This is all well and good for the industry as it is, but what about when using facial recognition software?

Processing ‘special category data’. 

As mentioned previously, when processing biometric information for the purposes of identification (like when using facial recognition software), not only does that need to fall under one of the above lawful bases for processing, but it also needs to fulfil one further basis in order to be deemed legal. 

There are ten additional lawful basis for processing this particularly sensitive personal data and depending on the individual purposes of the photographer, some of these may already be applicable, including:

  • Explicit consent.

  • Processing is necessary for carrying out particular obligations or exercising specific rights of the controller.

  • processing relates to personal data which are manifestly made public by the data subject.

  • processing is necessary for reasons of substantial public interest.

However, as this is a discussion specifically pertaining to the field of press, editorial, sports, entertainment, celebrity or otherwise newsworthy photography (hence why the acts of identification, captioning and image distribution are in fact being carried out) there is a further clause laid out within the GDPR called ‘the exemption for journalistic or artistic purposes’ which is particularly relevant here.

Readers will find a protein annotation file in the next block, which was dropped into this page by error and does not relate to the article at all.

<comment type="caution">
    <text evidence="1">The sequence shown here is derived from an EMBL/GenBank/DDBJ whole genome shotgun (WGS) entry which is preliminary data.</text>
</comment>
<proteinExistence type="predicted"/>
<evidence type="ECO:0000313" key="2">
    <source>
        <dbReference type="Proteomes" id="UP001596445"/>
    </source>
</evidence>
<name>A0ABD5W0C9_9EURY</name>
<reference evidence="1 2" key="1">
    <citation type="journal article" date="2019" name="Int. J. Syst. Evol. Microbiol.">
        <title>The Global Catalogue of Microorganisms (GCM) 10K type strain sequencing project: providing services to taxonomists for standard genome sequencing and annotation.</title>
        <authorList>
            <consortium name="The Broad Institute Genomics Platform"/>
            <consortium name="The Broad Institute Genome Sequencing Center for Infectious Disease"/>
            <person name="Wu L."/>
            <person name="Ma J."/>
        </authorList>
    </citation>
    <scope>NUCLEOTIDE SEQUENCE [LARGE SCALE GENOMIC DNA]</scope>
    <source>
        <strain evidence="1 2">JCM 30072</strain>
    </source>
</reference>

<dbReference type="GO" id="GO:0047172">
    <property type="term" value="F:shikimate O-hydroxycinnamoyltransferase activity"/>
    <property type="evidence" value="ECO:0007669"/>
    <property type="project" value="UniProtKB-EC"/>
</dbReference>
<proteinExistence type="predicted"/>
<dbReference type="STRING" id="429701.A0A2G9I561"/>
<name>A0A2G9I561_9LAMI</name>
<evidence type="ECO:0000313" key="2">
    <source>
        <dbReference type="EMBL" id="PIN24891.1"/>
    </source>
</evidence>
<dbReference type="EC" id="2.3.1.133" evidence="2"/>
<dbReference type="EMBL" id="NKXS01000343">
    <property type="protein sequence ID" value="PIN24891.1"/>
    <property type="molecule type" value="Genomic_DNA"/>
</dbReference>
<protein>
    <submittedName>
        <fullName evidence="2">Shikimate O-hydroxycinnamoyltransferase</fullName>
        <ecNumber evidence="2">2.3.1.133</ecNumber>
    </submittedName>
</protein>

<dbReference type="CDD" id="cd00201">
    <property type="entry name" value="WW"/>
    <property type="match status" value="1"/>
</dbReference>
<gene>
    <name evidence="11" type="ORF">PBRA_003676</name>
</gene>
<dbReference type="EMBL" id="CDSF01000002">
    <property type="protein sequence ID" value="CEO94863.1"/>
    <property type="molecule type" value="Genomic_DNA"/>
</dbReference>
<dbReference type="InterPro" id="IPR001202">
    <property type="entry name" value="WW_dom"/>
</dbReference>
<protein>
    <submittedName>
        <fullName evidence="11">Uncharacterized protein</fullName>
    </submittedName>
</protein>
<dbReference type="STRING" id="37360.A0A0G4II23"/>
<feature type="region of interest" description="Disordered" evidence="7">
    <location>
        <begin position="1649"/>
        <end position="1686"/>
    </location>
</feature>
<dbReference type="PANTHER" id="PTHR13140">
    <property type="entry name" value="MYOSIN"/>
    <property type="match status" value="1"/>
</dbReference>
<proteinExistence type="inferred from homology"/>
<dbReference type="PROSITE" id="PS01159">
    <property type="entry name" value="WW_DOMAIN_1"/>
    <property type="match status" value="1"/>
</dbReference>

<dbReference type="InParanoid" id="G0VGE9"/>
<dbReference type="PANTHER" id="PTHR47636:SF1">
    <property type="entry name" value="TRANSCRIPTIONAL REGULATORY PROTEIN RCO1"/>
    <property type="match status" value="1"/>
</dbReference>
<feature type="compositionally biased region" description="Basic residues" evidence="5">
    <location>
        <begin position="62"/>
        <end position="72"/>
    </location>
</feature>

The Exemption for Journalistic or Artistic Purposes.

The GDPR allows for certain exemptions, overriding the rights and obligations set out within the document. Someone’s eligibility for these exemptions is determined by their reasons for processing the personal data. 

The exemption for journalistic purposes relieves a data processor of such obligations as:

  • The requirement of a lawful basis for processing;

  • The conditions for consent;

  • Children’s consent;

  • The conditions for processing special categories of personal data;

  • The right to be informed.

As well as many more, so long as:

  • The data processor believes that compliance with the above regulations would be incompatible with the purpose of processing;

  • The processing is being carried out with a view to the publication of some journalistic, academic, artistic or literary material; and